Tobey Parsons of McGee Salvage checks in on work to a home in Svensen that utilized reclaimed timber from the trestle bridge at Clatsop Spit.
“When we realized the wood was in good shape but untreated, we started to explore options of recycling rather than cutting it up as firewood,” Morrill said. “I was talking to some local builders, and one of them suggested I call Tobey, and he developed a scheme.”
They brought in a mobile mill and spent four months processing the timbers into boards 16 to 19 feet long and more than 3/4-inch thick. Some of the boards have found their way onto the floor of a wooden barn house under construction by general contractor Duane Clayton in Svensen.
Source: Old trestle timbers survive in house flooring – Local News – The Daily Astorian
“We’re used to big trees,” he said. “Some people don’t even know that walnut trees get that big.”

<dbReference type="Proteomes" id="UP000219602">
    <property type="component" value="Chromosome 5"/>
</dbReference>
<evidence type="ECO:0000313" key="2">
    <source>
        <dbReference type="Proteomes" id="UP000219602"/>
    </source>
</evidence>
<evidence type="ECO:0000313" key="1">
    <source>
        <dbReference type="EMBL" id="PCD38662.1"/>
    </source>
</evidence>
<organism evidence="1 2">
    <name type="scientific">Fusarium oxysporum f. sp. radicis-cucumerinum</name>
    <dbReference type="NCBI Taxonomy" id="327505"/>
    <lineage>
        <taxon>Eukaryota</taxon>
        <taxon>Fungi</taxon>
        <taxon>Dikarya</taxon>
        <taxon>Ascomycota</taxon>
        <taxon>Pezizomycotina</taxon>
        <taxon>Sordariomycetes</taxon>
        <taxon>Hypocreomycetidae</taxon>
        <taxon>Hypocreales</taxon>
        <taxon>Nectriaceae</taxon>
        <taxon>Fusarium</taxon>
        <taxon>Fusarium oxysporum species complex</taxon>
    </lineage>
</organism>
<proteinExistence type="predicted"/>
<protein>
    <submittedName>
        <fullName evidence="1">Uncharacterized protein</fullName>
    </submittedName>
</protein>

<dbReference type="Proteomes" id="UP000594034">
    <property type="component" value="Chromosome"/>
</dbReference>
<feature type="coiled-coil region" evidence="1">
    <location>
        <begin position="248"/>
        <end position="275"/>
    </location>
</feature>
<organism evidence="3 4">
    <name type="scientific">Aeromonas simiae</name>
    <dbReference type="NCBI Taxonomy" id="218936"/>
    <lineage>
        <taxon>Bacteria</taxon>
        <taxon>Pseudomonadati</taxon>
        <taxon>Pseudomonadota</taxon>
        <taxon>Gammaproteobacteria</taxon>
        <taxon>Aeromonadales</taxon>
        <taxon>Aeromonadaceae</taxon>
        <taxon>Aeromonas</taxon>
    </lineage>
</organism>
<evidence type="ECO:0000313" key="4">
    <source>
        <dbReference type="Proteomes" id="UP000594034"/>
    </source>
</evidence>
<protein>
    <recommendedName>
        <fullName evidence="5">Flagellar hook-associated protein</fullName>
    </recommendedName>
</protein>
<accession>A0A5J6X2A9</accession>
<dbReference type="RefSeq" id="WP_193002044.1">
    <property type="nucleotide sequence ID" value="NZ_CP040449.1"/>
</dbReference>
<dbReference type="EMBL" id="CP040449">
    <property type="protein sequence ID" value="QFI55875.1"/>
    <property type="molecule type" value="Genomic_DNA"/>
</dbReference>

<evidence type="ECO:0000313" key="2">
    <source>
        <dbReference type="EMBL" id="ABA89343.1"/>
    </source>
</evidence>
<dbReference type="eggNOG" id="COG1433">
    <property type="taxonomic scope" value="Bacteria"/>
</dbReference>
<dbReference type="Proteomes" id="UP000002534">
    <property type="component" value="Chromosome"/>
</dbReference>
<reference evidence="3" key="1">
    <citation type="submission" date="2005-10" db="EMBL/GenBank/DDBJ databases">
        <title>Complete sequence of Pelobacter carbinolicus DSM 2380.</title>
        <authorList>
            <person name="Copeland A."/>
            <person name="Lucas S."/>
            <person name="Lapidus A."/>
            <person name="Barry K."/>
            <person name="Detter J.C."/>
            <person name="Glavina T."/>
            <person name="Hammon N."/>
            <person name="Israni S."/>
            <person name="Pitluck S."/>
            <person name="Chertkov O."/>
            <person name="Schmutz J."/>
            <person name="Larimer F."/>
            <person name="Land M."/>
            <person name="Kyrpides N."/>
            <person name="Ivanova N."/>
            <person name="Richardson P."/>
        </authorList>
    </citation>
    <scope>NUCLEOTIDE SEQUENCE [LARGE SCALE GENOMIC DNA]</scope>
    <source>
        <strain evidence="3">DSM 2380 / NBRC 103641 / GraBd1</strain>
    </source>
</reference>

He also found ways to access material from old wooden buildings — and facilities like the University of Oregon’s old tennis courts — and even from the sea.
One stack of wood stored in his factory, waiting to be transformed, is from World War II cargo ships that had been deliberately sunk in Newport harbor after the war as part of a pier.
Seth San Filippo, owner of Urban Lumber, has moved into a new larger location in the old Booth Kelly Mill in Springfield. (Brian Davies/The Register-Guard)
via Urban Lumber plans to grow outward from Springfield | Business | Eugene, Oregon.
The complex is made up of an array of formerly-floating homes that are no longer seaworthy but can still be fixed up and find a second life on land. As PopUpCity reports, “The imaginatively retro-fitted houseboats that make up the creative quarter are all placed around a winding bamboo walkway and the surrounding landscape consists of plants that clean the soil.”
Café de Ceuvel – Crowdfunding from Café de Ceuvel on Vimeo.
via Floating on Dry Land: 17 Derelict Houseboats Find New Home | Urbanist.